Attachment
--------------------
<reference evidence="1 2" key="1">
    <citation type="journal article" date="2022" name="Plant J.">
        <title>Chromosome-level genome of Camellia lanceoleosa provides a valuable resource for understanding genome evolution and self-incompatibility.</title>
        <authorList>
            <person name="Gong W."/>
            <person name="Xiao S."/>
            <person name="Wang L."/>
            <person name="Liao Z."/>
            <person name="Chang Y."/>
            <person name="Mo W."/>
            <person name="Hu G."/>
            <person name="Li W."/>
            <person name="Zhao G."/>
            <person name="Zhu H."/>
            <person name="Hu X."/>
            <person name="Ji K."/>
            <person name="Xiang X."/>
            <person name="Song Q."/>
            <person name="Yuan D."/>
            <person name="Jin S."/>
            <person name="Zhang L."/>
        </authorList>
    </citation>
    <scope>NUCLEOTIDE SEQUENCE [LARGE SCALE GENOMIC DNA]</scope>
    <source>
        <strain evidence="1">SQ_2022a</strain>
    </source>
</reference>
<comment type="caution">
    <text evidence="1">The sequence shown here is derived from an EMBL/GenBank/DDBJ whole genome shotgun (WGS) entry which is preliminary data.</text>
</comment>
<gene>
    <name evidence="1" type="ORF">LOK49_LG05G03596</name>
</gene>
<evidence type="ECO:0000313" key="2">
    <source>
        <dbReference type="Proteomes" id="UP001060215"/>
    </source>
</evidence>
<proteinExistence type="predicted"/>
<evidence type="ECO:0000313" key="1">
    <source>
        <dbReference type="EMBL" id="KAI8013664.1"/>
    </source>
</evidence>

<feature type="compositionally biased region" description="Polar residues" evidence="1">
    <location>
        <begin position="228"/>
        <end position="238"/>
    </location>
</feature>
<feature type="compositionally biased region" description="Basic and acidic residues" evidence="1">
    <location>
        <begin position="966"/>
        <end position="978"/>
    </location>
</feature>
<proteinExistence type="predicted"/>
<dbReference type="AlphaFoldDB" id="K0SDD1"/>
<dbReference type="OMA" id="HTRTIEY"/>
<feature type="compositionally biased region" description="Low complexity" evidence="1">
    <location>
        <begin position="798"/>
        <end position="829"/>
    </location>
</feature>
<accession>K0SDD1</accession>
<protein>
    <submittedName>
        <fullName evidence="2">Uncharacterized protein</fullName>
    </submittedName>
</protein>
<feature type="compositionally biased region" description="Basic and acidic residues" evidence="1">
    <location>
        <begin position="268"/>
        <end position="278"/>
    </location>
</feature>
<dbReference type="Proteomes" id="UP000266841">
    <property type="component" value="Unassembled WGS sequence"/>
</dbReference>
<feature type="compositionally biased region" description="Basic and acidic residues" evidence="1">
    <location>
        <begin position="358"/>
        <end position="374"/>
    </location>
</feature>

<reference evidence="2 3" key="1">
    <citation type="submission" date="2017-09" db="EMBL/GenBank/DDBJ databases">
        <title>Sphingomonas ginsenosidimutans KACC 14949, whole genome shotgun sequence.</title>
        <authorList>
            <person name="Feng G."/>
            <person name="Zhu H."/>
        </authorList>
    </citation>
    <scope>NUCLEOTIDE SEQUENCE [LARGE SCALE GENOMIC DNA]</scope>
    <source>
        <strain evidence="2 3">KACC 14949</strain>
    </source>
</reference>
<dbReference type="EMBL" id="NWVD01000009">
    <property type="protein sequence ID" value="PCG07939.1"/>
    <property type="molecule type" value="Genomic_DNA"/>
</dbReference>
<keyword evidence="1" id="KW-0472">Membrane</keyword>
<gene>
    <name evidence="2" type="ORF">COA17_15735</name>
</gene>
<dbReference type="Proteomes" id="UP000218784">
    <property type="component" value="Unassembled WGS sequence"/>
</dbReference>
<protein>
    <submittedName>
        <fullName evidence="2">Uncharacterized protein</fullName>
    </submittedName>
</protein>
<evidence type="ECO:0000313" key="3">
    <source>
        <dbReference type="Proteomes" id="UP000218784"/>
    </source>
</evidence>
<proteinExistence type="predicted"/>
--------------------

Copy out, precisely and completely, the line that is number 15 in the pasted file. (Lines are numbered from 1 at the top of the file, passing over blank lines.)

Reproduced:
            <person name="Hu X."/>